Scotland is to adopt a new approach to dealing with female offenders with a move towards custody in the community, backed by targeted action to address underlying issues and reduce the numbers of women receiving custodial sentences.

Under plans unveiled by Justice Secretary Michael Matheson, a new small national prison with 80 places will be created, alongside five smaller community-based custodial units each housing up to 20 women across the county and action to enhance community-based alternatives to prison.

The smaller community-based custodial units will provide accommodation as women serve out their sentence, alongside intensive support to help overcome issues such as alcohol, drugs, mental health and domestic abuse trauma which evidence shows can often be a driver of offending behaviour. The units will be housed in areas close to the communities of female offenders so that family contact can be maintained.

There will also be a renewed drive to increase the use of electronic monitoring and curfews with time served in offenders’ own homes as an alternative to prison, and increased investment in community-based services to give additional support to those diverted from prosecution.

Ministers also plan to consult shortly on proposals to further strengthen the presumption against short-term prison sentences.

The proposals have been shaped by experts from both within Scotland and across the world who visited Scotland last month to share their expertise and the proposals are to be backed by capital investment of up to £82 million, with annual resource costs of approximately £9 million.

Speaking during a visit to the acclaimed 218 centre in Glasgow, Mr Matheson said:

“When I announced in January my decision not to proceed with HMP Inverclyde as a large national prison for women, I said that it did not fit with my vision of how a modern and progressive country should be addressing female offending and that we needed a bolder, more radical and ambitious approach in Scotland.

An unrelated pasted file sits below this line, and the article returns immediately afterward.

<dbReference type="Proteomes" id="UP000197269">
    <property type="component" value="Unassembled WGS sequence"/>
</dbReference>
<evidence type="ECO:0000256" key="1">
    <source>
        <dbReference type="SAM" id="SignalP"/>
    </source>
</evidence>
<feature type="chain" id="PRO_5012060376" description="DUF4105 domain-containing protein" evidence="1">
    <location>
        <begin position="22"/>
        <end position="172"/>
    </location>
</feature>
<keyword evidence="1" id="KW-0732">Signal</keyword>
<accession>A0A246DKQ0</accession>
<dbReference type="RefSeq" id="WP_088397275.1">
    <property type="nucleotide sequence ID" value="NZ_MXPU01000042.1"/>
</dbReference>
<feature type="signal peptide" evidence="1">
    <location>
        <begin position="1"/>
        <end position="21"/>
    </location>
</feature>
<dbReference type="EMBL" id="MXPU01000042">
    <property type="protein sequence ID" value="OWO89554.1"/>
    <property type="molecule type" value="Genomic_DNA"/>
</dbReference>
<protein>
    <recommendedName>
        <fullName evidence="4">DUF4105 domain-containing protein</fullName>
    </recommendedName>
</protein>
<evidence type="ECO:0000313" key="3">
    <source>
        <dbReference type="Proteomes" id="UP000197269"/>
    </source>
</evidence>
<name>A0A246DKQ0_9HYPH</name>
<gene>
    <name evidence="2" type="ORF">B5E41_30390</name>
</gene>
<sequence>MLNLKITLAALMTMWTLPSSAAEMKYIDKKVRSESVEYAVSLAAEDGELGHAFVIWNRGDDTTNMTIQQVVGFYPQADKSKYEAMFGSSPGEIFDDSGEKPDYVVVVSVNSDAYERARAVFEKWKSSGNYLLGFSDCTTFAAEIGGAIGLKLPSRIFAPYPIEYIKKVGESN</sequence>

“Following a period of intensive dialogue with our own experts in Scotland as well as international experts from across the world, I’m pleased to announce a new approach to how we deal with female offenders.

“These are progressive proposals, they draw on the best available international evidence of what works, but they are tailored to specific circumstances here in Scotland.

Martin Cawley, Chief Executive for Turning Point Scotland said:

“We are delighted to welcome the Cabinet Secretary for Justice, Michael Matheson MSP, to Turning Point Scotland 218.

“Any plan to focus on the underlying issues of offending is to be welcomed.

“Community based alternatives to custody, like our 218 service, support women to make positive long lasting change in their lives. By
provided a structured environment, in an area they are familiar with will help them to tackle the issues that they have struggled with.

“We know from our experience that many of the women using 218 have a range of complex needs such as addiction, poor mental health or physical health and trauma.  By addressing these, it reduces the likelihood of them reoffending in the future.”